Belfast Telegraph

Wednesday 20 August 2014

Raul Castro: Copenhagen climate summit is a failure

Cuba's President Raul Castro declared the global climate summit in Copenhagen a failure from the start and urged left-wing Latin American leaders to devise their own plan on how to cope with climate change.

Addressing a two-day meeting of the leftist Bolivarian Alternative for the Americas trade group, Mr Castro said that although Copenhagen should produce "concrete, verifiable steps to confront the effects of climate change, we already know there will be no agreement".

He said that instead, the world "can only wait for a political pronouncement".

Cuba has not sent any representatives to the global climate summit in Denmark, where world leaders hope this week to forge the framework of a plan to limit the causes of global warming.

Instead, Mr Castro implored leaders from the nine-country group gathered in Havana to devise their own "firm position on this decisive matter for the future of the human species".

The trade group was formed by Venezuelan president Hugo Chavez, a self-described socialist, as an alternative to US-backed free-trade consortiums. Its members are Venezuela, Cuba, Nicaragua, Honduras, Ecuador, Bolivia, Antigua and Barbuda, San Vincent and the Grenadines, and Dominica.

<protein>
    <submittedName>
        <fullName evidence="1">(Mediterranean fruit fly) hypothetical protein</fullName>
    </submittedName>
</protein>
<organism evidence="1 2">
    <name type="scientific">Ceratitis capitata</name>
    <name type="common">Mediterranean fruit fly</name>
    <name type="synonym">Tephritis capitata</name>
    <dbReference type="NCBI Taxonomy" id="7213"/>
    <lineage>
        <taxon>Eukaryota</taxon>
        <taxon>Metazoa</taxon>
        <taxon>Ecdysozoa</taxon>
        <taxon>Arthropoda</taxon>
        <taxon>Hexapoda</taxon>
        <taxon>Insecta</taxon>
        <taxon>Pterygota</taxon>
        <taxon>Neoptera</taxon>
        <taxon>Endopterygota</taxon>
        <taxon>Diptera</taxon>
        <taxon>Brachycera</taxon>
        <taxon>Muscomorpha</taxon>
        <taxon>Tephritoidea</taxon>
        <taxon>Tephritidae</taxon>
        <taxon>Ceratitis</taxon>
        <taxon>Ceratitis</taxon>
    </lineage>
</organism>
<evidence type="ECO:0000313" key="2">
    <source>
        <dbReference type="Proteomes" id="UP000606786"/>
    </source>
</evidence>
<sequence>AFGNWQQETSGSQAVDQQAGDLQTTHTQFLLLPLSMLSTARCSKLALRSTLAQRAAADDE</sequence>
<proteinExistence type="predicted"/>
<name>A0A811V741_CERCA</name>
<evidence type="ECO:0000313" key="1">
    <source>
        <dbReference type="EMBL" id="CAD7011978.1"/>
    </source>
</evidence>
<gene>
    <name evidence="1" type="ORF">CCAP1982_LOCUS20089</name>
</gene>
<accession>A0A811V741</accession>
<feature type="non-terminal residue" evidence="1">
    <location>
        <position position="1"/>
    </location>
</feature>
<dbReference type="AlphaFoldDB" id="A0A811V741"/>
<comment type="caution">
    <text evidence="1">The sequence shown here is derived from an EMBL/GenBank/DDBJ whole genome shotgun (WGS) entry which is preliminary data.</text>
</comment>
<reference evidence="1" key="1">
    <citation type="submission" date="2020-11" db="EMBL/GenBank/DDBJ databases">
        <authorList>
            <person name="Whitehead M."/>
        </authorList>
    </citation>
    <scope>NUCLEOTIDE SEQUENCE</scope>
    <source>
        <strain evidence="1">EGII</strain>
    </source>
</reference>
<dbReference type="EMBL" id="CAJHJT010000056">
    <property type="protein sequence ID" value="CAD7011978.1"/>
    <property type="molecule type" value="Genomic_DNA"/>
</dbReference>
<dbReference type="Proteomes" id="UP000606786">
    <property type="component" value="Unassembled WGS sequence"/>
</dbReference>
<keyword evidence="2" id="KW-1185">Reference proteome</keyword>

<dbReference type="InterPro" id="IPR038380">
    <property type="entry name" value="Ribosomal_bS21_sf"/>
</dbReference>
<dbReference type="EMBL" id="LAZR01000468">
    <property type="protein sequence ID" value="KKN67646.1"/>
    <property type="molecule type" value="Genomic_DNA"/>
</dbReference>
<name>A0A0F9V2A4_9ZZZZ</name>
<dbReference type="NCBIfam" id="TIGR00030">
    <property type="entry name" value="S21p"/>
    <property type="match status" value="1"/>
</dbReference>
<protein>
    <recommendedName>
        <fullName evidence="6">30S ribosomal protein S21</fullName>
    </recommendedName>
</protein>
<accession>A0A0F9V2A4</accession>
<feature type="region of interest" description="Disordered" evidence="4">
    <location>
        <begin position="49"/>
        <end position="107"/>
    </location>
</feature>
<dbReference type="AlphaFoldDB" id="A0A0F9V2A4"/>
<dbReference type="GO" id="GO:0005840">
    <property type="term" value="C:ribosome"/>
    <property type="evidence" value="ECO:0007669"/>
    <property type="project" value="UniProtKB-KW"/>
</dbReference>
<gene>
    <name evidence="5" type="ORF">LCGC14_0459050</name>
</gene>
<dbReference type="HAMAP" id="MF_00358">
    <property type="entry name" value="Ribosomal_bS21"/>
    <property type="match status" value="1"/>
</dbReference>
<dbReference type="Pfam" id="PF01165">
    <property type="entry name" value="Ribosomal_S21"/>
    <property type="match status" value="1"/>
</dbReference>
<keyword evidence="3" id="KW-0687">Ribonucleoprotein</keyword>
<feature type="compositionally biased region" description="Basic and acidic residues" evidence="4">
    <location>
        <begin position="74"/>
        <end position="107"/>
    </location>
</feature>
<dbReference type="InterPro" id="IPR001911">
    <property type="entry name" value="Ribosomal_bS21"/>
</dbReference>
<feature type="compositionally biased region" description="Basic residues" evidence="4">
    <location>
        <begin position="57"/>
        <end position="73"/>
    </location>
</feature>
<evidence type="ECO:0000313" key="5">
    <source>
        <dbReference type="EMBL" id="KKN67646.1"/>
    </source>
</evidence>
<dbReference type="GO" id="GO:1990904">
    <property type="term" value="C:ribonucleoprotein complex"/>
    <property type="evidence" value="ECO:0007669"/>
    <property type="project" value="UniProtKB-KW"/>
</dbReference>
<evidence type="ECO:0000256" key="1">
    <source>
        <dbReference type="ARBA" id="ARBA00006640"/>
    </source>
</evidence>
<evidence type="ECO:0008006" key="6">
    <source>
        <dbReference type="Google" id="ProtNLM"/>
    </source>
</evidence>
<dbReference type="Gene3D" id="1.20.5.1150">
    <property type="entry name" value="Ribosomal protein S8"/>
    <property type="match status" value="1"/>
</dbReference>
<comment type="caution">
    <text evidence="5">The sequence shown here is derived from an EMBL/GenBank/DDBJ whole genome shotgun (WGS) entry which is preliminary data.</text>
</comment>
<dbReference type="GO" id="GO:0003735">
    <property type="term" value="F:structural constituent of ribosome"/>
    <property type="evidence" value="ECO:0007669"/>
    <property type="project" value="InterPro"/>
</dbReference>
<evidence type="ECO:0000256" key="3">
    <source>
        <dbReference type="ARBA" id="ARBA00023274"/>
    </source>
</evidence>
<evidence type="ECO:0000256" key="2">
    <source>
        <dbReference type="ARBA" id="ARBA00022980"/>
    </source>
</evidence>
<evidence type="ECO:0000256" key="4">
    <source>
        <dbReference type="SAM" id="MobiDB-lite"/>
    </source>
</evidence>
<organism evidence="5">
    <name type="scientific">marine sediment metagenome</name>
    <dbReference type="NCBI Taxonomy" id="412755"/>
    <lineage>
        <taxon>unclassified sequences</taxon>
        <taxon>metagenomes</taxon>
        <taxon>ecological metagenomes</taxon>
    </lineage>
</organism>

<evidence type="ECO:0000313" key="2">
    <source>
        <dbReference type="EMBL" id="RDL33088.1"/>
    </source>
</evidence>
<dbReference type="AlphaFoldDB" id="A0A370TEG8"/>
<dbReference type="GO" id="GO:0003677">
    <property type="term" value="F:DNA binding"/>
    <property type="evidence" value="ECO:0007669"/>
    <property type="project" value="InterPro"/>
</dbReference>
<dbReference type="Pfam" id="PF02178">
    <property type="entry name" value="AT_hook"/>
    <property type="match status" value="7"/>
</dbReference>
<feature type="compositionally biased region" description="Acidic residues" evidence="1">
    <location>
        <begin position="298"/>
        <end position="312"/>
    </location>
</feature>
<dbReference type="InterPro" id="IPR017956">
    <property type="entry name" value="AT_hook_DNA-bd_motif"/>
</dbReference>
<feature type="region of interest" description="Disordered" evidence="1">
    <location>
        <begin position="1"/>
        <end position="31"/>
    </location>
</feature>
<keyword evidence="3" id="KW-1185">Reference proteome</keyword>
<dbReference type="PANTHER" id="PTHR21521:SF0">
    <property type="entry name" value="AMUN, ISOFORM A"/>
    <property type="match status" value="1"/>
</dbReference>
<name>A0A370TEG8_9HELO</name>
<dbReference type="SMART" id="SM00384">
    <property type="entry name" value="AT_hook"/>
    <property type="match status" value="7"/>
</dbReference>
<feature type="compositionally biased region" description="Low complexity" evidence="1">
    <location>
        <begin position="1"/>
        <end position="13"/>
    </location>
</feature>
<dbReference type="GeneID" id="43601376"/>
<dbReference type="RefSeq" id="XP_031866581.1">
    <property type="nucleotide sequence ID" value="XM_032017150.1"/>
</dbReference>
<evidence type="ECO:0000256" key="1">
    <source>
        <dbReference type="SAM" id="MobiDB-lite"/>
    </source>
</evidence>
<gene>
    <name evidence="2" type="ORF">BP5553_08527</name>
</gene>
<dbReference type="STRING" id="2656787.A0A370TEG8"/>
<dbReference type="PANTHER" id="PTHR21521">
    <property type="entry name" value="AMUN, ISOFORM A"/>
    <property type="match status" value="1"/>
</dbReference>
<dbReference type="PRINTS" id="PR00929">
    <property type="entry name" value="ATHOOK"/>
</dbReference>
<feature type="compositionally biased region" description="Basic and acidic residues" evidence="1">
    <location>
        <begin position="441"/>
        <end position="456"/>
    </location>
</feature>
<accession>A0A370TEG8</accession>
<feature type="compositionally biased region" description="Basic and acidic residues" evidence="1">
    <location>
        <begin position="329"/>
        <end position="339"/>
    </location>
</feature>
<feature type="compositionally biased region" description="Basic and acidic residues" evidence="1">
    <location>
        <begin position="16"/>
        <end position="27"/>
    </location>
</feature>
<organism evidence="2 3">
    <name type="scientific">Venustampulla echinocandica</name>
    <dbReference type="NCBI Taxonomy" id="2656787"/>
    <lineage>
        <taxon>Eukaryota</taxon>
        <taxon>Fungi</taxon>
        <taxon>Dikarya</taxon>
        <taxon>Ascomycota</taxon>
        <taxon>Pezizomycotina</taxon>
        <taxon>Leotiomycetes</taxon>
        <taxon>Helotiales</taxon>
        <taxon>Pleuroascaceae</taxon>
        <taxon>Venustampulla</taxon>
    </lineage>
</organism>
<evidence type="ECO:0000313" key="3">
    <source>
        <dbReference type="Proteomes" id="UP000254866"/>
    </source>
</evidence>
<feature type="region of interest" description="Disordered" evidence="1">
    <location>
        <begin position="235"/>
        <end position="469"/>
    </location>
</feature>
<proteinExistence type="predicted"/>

Mr Chavez responded harshly to comments made earlier in the week by US secretary of state Hillary Clinton, who warned Latin American nations to "think twice" about building ties with Iran.

Venezuela's president, who has travelled to Iran, said "Mrs Clinton's declarations (were) like a threat, more than anything against Venezuela and Bolivia but also against all" members of the trade bloc.

"She says, 'They should think twice'. It's an open threat."

Nicaraguan president Daniel Ortega and Bolivia's President Evo Morales also attended the meetings at a sprawling Havana convention centre.

Honduras remains part of the bloc despite a military coup that toppled President Manuel Zelaya in June.

Mr Zelaya's deposed foreign minister attended the meetings in Havana, but Honduras' interim government will almost certainly not abide by any agreements made.

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